August 30, 2011 – There are a few ways to secure mortgage financing to buy a home. The most common method is making an application through one of three entities: a mortgage lender, a mortgage broker or a correspondent lender.
To the borrower, the differences in these three may seem nonexistent because their outcome is the same. Once the loan funds, however, the differences become clear.
Correspondent lenders operate much like mortgage lenders who originate and fund loans in their name. The difference is that once a loan settles or closes, a correspondent lender does not accept monthly payments or service the loan. Instead, they sell the loan to another mortgage lender or to a secondary marketing agency, such as Fannie Mae or Freddie Mac. This helps them avoid the market risk lenders have by holding onto the loan, and guarantees they’ll make their money without carrying the risk of loan default.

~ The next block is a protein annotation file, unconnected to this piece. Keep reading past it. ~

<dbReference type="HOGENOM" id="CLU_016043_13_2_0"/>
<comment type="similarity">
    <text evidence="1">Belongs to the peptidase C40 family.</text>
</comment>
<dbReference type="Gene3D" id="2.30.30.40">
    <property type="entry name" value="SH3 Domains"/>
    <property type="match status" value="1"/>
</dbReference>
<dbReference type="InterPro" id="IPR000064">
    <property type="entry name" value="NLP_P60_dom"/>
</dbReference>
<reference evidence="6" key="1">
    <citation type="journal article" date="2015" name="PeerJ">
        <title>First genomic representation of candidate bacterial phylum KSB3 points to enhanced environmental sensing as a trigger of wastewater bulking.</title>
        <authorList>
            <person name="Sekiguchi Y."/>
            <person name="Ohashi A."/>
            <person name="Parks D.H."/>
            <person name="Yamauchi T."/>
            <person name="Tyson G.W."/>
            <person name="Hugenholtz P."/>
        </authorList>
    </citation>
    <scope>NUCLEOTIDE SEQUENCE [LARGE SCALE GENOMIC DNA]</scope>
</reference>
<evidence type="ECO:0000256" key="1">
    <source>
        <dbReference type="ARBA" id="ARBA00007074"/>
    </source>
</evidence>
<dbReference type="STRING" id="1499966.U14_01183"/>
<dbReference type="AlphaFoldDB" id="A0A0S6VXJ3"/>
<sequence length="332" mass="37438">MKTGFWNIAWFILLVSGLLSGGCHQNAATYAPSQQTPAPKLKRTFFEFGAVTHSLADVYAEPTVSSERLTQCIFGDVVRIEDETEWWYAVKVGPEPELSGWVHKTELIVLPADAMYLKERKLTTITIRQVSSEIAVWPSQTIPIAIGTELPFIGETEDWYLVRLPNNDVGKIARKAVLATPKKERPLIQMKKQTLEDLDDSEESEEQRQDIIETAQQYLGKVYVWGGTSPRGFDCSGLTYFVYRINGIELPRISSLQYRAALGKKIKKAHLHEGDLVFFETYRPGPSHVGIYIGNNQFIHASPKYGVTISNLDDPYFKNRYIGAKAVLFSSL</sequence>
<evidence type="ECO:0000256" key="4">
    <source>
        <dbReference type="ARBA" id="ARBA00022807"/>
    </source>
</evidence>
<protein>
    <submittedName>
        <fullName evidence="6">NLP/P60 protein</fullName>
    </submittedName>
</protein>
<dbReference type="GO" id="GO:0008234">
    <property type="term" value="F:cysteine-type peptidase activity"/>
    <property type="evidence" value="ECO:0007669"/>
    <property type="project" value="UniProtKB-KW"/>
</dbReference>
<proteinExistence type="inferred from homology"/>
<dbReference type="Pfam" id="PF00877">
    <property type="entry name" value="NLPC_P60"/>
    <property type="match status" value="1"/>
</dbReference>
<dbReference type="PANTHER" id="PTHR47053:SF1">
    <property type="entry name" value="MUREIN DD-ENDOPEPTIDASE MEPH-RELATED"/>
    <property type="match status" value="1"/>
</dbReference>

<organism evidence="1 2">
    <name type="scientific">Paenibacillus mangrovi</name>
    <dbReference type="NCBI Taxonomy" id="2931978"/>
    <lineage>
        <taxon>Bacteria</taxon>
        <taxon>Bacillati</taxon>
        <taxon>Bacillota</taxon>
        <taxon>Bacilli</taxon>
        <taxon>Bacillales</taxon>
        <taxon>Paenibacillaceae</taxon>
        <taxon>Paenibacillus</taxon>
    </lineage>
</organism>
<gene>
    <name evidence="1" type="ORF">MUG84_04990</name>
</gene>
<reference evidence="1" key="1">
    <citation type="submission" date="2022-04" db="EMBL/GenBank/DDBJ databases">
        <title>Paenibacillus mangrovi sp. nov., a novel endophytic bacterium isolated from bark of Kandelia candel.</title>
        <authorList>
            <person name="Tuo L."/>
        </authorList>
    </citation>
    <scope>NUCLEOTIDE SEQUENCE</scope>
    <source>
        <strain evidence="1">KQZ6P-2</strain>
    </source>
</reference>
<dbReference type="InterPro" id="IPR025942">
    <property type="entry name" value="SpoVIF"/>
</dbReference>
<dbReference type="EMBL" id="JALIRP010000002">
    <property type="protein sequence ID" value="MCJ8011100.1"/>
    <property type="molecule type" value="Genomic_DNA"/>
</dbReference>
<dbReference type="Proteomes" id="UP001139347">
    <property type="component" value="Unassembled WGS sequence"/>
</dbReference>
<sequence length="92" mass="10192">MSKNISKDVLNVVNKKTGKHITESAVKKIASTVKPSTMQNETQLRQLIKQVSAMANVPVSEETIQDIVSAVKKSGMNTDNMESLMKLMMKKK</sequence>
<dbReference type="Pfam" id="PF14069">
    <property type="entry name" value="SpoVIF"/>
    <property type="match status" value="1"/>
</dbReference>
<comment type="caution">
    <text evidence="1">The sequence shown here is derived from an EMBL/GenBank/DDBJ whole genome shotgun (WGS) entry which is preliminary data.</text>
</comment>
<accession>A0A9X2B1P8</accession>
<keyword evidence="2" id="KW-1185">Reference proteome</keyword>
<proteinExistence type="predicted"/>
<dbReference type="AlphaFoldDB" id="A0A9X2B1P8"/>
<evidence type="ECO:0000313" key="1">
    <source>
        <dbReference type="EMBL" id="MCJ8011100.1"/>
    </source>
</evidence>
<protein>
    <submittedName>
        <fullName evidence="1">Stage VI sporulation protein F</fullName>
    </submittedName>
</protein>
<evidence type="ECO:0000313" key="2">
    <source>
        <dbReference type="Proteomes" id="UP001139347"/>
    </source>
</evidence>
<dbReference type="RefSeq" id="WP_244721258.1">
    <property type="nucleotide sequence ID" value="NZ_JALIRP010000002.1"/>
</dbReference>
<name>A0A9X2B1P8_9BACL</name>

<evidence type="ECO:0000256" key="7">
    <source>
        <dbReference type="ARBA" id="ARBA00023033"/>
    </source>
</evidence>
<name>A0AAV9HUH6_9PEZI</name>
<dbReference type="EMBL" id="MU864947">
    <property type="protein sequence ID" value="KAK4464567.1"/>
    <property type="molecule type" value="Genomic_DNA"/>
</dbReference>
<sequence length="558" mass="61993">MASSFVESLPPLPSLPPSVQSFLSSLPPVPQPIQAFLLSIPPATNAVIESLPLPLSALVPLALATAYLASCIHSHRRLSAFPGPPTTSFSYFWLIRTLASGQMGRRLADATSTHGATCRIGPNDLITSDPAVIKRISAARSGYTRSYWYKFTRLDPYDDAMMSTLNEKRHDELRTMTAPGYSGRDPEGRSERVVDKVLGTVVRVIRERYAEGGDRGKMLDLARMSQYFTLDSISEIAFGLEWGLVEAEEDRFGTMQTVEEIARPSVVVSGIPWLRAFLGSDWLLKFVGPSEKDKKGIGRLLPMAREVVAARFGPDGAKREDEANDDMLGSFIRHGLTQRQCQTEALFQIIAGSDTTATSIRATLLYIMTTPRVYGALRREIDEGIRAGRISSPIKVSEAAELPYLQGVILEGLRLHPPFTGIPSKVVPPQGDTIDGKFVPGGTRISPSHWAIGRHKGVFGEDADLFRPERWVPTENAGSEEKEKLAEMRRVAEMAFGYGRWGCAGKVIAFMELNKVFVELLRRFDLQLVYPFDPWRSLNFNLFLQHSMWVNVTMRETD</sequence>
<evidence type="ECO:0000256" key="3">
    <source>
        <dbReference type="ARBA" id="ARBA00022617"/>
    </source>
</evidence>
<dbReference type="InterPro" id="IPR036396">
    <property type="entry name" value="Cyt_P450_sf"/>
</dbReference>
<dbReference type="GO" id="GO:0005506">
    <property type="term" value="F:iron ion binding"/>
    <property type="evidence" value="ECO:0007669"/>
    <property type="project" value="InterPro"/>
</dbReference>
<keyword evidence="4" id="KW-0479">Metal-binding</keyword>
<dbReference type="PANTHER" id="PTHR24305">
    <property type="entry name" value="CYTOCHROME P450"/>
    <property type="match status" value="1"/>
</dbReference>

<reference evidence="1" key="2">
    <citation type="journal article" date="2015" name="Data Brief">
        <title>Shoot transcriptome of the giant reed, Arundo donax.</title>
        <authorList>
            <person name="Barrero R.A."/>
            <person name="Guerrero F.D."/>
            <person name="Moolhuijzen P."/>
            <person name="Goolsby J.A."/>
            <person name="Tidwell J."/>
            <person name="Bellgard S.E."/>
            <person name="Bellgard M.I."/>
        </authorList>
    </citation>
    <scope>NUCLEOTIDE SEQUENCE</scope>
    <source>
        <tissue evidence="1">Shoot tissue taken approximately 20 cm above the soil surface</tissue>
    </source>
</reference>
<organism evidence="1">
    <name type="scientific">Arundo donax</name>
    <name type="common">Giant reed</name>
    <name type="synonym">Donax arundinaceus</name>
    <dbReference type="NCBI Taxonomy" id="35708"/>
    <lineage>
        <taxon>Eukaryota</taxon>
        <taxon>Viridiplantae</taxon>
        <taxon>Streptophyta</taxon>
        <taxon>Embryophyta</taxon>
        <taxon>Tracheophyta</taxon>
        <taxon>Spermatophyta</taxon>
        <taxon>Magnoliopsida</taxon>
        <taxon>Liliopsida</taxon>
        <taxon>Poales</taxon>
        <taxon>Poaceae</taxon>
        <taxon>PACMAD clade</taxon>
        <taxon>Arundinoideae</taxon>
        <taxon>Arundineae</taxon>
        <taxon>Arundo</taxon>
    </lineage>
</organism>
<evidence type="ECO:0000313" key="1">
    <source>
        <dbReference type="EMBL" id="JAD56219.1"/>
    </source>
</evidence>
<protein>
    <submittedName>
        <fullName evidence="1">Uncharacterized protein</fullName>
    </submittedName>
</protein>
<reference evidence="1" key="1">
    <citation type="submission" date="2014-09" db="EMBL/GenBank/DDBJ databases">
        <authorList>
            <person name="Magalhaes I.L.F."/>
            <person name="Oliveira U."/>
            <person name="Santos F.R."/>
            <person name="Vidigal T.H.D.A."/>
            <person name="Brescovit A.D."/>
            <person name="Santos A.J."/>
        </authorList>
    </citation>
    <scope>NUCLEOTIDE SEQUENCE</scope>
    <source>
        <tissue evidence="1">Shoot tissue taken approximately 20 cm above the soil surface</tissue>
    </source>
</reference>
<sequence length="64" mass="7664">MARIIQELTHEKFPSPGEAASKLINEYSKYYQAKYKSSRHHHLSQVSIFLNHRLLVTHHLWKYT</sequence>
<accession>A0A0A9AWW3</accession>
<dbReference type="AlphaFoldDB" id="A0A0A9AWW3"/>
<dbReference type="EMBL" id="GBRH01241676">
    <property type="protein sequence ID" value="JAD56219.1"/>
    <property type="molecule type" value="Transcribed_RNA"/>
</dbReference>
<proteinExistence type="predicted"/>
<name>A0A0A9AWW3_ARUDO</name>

Working with a correspondent lender provides another option to borrowers when searching for the right home financing. Some experts believe that correspondent lenders combine the best advantages offered by both mortgage lenders and brokers because they use all available aspects of mortgage negotiating and funding.
Before you finance your next home, be sure to research all three entities so you can decide which one will work best for you.